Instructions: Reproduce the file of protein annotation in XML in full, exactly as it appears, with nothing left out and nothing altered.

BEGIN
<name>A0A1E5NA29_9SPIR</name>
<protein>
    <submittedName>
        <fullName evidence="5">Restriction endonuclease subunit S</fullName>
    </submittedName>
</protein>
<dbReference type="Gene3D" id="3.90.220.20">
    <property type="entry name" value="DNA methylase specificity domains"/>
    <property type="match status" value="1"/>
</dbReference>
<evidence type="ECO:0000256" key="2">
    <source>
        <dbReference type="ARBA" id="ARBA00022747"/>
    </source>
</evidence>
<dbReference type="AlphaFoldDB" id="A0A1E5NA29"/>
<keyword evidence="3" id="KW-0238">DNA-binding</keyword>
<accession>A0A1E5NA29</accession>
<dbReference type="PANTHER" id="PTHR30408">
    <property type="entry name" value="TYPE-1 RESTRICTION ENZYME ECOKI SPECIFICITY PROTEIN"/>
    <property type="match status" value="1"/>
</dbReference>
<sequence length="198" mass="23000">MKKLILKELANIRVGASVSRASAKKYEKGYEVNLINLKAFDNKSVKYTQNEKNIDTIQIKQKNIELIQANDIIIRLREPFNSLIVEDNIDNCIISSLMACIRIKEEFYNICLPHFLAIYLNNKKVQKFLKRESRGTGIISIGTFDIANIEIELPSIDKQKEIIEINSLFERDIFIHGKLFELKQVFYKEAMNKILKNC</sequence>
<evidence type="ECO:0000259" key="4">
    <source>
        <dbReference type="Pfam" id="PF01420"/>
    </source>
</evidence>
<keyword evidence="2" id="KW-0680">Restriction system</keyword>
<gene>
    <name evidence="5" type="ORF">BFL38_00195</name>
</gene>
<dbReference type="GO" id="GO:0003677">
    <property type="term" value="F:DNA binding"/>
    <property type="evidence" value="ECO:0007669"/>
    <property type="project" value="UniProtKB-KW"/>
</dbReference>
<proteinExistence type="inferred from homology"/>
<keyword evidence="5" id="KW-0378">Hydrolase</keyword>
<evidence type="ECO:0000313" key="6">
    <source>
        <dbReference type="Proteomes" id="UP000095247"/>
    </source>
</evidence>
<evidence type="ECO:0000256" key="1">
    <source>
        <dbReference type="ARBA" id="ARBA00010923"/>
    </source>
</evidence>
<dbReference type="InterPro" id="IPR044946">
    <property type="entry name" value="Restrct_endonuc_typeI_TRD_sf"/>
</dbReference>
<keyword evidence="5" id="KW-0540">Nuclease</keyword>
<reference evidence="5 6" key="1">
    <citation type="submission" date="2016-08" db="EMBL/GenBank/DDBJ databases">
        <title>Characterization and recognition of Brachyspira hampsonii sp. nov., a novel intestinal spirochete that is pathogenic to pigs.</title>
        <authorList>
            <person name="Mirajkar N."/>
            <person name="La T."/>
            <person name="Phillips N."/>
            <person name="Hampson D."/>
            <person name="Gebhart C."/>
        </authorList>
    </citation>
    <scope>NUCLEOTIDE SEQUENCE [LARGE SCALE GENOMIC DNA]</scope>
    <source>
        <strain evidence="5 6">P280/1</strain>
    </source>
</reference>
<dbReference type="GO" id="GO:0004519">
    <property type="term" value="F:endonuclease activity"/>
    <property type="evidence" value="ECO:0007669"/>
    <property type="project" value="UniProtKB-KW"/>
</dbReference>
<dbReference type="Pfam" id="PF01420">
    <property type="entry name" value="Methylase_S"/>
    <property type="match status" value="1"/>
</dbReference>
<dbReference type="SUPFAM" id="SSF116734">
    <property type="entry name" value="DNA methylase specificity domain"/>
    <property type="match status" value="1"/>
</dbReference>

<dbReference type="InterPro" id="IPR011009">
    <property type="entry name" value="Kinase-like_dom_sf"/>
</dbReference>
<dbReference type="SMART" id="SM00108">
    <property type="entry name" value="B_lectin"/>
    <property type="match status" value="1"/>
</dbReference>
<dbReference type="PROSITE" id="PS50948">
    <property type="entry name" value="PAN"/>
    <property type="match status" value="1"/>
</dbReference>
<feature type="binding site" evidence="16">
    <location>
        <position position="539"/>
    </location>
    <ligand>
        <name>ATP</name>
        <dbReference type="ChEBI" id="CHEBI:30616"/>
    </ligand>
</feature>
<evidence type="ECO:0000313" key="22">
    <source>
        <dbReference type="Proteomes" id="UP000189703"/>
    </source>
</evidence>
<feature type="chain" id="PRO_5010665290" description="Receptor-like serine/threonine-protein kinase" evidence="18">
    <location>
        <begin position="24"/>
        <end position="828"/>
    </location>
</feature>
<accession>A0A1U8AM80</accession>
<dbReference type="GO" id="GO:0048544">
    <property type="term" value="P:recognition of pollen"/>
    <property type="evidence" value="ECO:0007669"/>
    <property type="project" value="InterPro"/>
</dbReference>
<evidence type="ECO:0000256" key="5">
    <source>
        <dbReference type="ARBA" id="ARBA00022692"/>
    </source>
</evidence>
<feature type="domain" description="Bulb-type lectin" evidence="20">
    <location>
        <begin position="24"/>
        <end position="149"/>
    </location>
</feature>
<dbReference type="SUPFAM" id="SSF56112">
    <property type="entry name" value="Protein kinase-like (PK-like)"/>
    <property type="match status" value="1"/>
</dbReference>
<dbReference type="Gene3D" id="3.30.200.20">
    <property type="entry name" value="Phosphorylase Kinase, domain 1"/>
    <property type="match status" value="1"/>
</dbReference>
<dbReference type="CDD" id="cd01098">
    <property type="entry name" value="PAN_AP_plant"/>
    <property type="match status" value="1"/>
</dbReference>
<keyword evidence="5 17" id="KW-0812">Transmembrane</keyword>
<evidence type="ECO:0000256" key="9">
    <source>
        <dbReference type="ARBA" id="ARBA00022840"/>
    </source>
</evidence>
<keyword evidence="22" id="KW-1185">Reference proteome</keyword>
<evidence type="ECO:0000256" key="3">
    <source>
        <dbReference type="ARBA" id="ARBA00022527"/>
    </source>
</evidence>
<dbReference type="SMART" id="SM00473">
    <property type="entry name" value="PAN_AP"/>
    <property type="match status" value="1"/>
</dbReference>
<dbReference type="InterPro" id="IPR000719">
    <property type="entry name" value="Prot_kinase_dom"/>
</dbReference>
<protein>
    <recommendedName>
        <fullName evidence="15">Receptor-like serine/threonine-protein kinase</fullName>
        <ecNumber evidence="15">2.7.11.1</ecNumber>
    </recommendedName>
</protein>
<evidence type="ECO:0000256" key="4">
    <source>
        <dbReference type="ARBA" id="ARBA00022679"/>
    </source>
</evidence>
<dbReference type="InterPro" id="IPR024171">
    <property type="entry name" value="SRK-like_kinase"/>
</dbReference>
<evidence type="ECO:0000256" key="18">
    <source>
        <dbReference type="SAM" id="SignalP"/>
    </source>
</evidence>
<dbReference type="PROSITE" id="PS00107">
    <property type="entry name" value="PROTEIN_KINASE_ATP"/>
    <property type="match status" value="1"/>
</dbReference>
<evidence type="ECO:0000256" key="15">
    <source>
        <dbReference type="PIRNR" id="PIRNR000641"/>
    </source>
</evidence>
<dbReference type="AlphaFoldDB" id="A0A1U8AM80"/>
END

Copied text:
<name>A0A1E5NA29_9SPIR</name>
<protein>
    <submittedName>
        <fullName evidence="5">Restriction endonuclease subunit S</fullName>
    </submittedName>
</protein>
<dbReference type="Gene3D" id="3.90.220.20">
    <property type="entry name" value="DNA methylase specificity domains"/>
    <property type="match status" value="1"/>
</dbReference>
<evidence type="ECO:0000256" key="2">
    <source>
        <dbReference type="ARBA" id="ARBA00022747"/>
    </source>
</evidence>
<dbReference type="AlphaFoldDB" id="A0A1E5NA29"/>
<keyword evidence="3" id="KW-0238">DNA-binding</keyword>
<accession>A0A1E5NA29</accession>
<dbReference type="PANTHER" id="PTHR30408">
    <property type="entry name" value="TYPE-1 RESTRICTION ENZYME ECOKI SPECIFICITY PROTEIN"/>
    <property type="match status" value="1"/>
</dbReference>
<sequence length="198" mass="23000">MKKLILKELANIRVGASVSRASAKKYEKGYEVNLINLKAFDNKSVKYTQNEKNIDTIQIKQKNIELIQANDIIIRLREPFNSLIVEDNIDNCIISSLMACIRIKEEFYNICLPHFLAIYLNNKKVQKFLKRESRGTGIISIGTFDIANIEIELPSIDKQKEIIEINSLFERDIFIHGKLFELKQVFYKEAMNKILKNC</sequence>
<evidence type="ECO:0000259" key="4">
    <source>
        <dbReference type="Pfam" id="PF01420"/>
    </source>
</evidence>
<keyword evidence="2" id="KW-0680">Restriction system</keyword>
<gene>
    <name evidence="5" type="ORF">BFL38_00195</name>
</gene>
<dbReference type="GO" id="GO:0003677">
    <property type="term" value="F:DNA binding"/>
    <property type="evidence" value="ECO:0007669"/>
    <property type="project" value="UniProtKB-KW"/>
</dbReference>
<proteinExistence type="inferred from homology"/>
<keyword evidence="5" id="KW-0378">Hydrolase</keyword>
<evidence type="ECO:0000313" key="6">
    <source>
        <dbReference type="Proteomes" id="UP000095247"/>
    </source>
</evidence>
<evidence type="ECO:0000256" key="1">
    <source>
        <dbReference type="ARBA" id="ARBA00010923"/>
    </source>
</evidence>
<dbReference type="InterPro" id="IPR044946">
    <property type="entry name" value="Restrct_endonuc_typeI_TRD_sf"/>
</dbReference>
<keyword evidence="5" id="KW-0540">Nuclease</keyword>
<reference evidence="5 6" key="1">
    <citation type="submission" date="2016-08" db="EMBL/GenBank/DDBJ databases">
        <title>Characterization and recognition of Brachyspira hampsonii sp. nov., a novel intestinal spirochete that is pathogenic to pigs.</title>
        <authorList>
            <person name="Mirajkar N."/>
            <person name="La T."/>
            <person name="Phillips N."/>
            <person name="Hampson D."/>
            <person name="Gebhart C."/>
        </authorList>
    </citation>
    <scope>NUCLEOTIDE SEQUENCE [LARGE SCALE GENOMIC DNA]</scope>
    <source>
        <strain evidence="5 6">P280/1</strain>
    </source>
</reference>
<dbReference type="GO" id="GO:0004519">
    <property type="term" value="F:endonuclease activity"/>
    <property type="evidence" value="ECO:0007669"/>
    <property type="project" value="UniProtKB-KW"/>
</dbReference>
<dbReference type="Pfam" id="PF01420">
    <property type="entry name" value="Methylase_S"/>
    <property type="match status" value="1"/>
</dbReference>
<dbReference type="SUPFAM" id="SSF116734">
    <property type="entry name" value="DNA methylase specificity domain"/>
    <property type="match status" value="1"/>
</dbReference>

<dbReference type="InterPro" id="IPR011009">
    <property type="entry name" value="Kinase-like_dom_sf"/>
</dbReference>
<dbReference type="SMART" id="SM00108">
    <property type="entry name" value="B_lectin"/>
    <property type="match status" value="1"/>
</dbReference>
<dbReference type="PROSITE" id="PS50948">
    <property type="entry name" value="PAN"/>
    <property type="match status" value="1"/>
</dbReference>
<feature type="binding site" evidence="16">
    <location>
        <position position="539"/>
    </location>
    <ligand>
        <name>ATP</name>
        <dbReference type="ChEBI" id="CHEBI:30616"/>
    </ligand>
</feature>
<evidence type="ECO:0000313" key="22">
    <source>
        <dbReference type="Proteomes" id="UP000189703"/>
    </source>
</evidence>
<feature type="chain" id="PRO_5010665290" description="Receptor-like serine/threonine-protein kinase" evidence="18">
    <location>
        <begin position="24"/>
        <end position="828"/>
    </location>
</feature>
<accession>A0A1U8AM80</accession>
<dbReference type="GO" id="GO:0048544">
    <property type="term" value="P:recognition of pollen"/>
    <property type="evidence" value="ECO:0007669"/>
    <property type="project" value="InterPro"/>
</dbReference>
<evidence type="ECO:0000256" key="5">
    <source>
        <dbReference type="ARBA" id="ARBA00022692"/>
    </source>
</evidence>
<feature type="domain" description="Bulb-type lectin" evidence="20">
    <location>
        <begin position="24"/>
        <end position="149"/>
    </location>
</feature>
<dbReference type="SUPFAM" id="SSF56112">
    <property type="entry name" value="Protein kinase-like (PK-like)"/>
    <property type="match status" value="1"/>
</dbReference>
<dbReference type="Gene3D" id="3.30.200.20">
    <property type="entry name" value="Phosphorylase Kinase, domain 1"/>
    <property type="match status" value="1"/>
</dbReference>
<dbReference type="CDD" id="cd01098">
    <property type="entry name" value="PAN_AP_plant"/>
    <property type="match status" value="1"/>
</dbReference>
<keyword evidence="5 17" id="KW-0812">Transmembrane</keyword>
<evidence type="ECO:0000256" key="9">
    <source>
        <dbReference type="ARBA" id="ARBA00022840"/>
    </source>
</evidence>
<keyword evidence="22" id="KW-1185">Reference proteome</keyword>
<evidence type="ECO:0000256" key="3">
    <source>
        <dbReference type="ARBA" id="ARBA00022527"/>
    </source>
</evidence>
<dbReference type="SMART" id="SM00473">
    <property type="entry name" value="PAN_AP"/>
    <property type="match status" value="1"/>
</dbReference>
<dbReference type="InterPro" id="IPR000719">
    <property type="entry name" value="Prot_kinase_dom"/>
</dbReference>
<protein>
    <recommendedName>
        <fullName evidence="15">Receptor-like serine/threonine-protein kinase</fullName>
        <ecNumber evidence="15">2.7.11.1</ecNumber>
    </recommendedName>
</protein>
<evidence type="ECO:0000256" key="4">
    <source>
        <dbReference type="ARBA" id="ARBA00022679"/>
    </source>
</evidence>
<dbReference type="InterPro" id="IPR024171">
    <property type="entry name" value="SRK-like_kinase"/>
</dbReference>
<evidence type="ECO:0000256" key="18">
    <source>
        <dbReference type="SAM" id="SignalP"/>
    </source>
</evidence>
<dbReference type="PROSITE" id="PS00107">
    <property type="entry name" value="PROTEIN_KINASE_ATP"/>
    <property type="match status" value="1"/>
</dbReference>
<evidence type="ECO:0000256" key="15">
    <source>
        <dbReference type="PIRNR" id="PIRNR000641"/>
    </source>
</evidence>
<dbReference type="AlphaFoldDB" id="A0A1U8AM80"/>